Metrics for success in data portability work

How do you measure success?

The tech world is fond of acronyms like KPIs – key performance indicators – and OKRs – objectives and key results. And of course there are always SMART goals, or, for the neophytes, goals that are “Specific, Measurable, Achievable, Relevant, and Time-Bound.”

Typically these metrics gravitate towards quantitative, measurable targets, and the threshold for success is similarly numeric. With KPIs, 100% is often sought; whereas Google’s use of OKRs famously comes with a 60% target threshold, and if 100% is ever reached, it’s considered a miss as not reflecting enough ambition.

But sometimes success isn’t reducible to just a number. Or to put it another way, sometimes the number doesn’t tell the best story of the success.

That deeper lens requires considering all three of an organization’s outputs, capacities, and outcomes - and that’s the framework in which the Data Transfer Initiative is developing its metrics of impact. This piece will explain that framework and provide a little insight into how we are beginning to measure our success.

The outcomes and outputs of data portability

The Data Transfer Initiative is a social welfare organization (a “501(c)4” under the U.S. tax code, for those who track such things). As a result, the work must serve DTI’s mission: “Empower people by building a vibrant ecosystem for simple and secure data transfers.”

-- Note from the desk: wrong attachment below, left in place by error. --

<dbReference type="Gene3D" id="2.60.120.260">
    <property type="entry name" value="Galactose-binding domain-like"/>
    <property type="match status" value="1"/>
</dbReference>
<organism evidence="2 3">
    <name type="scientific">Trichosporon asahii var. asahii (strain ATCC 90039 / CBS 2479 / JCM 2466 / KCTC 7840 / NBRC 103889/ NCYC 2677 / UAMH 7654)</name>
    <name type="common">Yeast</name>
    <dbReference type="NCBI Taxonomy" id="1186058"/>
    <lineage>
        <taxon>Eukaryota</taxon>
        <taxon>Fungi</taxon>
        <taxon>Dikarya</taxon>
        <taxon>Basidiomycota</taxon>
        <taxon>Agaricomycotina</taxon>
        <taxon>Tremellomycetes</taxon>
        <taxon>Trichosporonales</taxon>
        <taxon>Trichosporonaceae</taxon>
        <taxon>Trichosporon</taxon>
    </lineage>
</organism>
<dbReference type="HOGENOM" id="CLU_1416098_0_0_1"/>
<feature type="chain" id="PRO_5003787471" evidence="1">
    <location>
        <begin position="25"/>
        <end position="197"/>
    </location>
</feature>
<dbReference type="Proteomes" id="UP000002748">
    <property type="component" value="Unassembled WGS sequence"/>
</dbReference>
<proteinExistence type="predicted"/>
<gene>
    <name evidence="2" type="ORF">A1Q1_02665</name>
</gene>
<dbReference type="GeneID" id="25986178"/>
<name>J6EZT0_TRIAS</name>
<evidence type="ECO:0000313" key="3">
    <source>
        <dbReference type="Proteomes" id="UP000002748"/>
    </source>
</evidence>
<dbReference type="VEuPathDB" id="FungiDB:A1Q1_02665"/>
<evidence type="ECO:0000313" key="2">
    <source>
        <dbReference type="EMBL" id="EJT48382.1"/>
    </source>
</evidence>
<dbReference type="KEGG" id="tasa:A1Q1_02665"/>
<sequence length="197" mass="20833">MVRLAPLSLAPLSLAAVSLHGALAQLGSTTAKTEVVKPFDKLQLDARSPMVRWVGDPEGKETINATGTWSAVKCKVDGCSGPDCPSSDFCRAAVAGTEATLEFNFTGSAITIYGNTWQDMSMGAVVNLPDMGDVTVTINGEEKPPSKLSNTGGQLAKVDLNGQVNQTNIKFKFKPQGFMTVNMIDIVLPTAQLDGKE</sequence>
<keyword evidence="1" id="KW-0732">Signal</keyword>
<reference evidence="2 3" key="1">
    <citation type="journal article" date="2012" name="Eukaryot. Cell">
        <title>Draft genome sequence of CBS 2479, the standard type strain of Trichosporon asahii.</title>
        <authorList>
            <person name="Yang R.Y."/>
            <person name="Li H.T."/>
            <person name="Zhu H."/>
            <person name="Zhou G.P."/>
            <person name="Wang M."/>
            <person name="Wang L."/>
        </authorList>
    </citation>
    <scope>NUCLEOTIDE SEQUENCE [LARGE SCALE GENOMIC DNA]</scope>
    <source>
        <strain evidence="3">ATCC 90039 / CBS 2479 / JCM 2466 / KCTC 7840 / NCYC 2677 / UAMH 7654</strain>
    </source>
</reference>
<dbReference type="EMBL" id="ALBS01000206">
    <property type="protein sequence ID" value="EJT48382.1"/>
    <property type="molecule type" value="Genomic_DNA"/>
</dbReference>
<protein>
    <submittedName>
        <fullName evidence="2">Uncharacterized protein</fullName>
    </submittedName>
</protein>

This mission statement breaks down into three outcomes that drive strategy development. First, we want to help produce more, better data transfer products. Second, we want to improve relevant policy outcomes for data portability. And last but not least, we want to ensure DTI, as an organization, is healthy and sustainable.

Outcomes are funny sometimes. They’re rarely in anyone’s direct control. Sometimes you can do nothing and still end up with a desirable and valuable outcome. At other times, you can do everything in your power to try to make something happen, and it can remain beyond your reach. I always think about a colleague I had at Mozilla years ago, who very clearly (and wisely, particularly in retrospect…) stated that she would under no circumstances accept as a stated goal “pass U.S. federal privacy law.”

Outputs, on the other hand, are comparatively easy to measure and to deliver. “Write two blog posts in the month of October,” for example, would be a nice tractable target for DTI. (And we’re already halfway through with this piece!) And it’s fairly easy to articulate outputs at DTI: we do original policy analysis and writing on data portability; we host and participate in community events and substantive discussions; we contribute to and shepherd the open source repository powering Data Transfer Project technologies; and we engage with partners and the developer community.

But what’s the through line connecting these outputs to the outcomes we want to deliver, the milestones that show we are making progress in line with our strategy and our mission? And how, other than the big-ticket moments where we can see how things are going with our outcomes, can we take a step back and evaluate whether the tactics we’re pursuing are the right ones?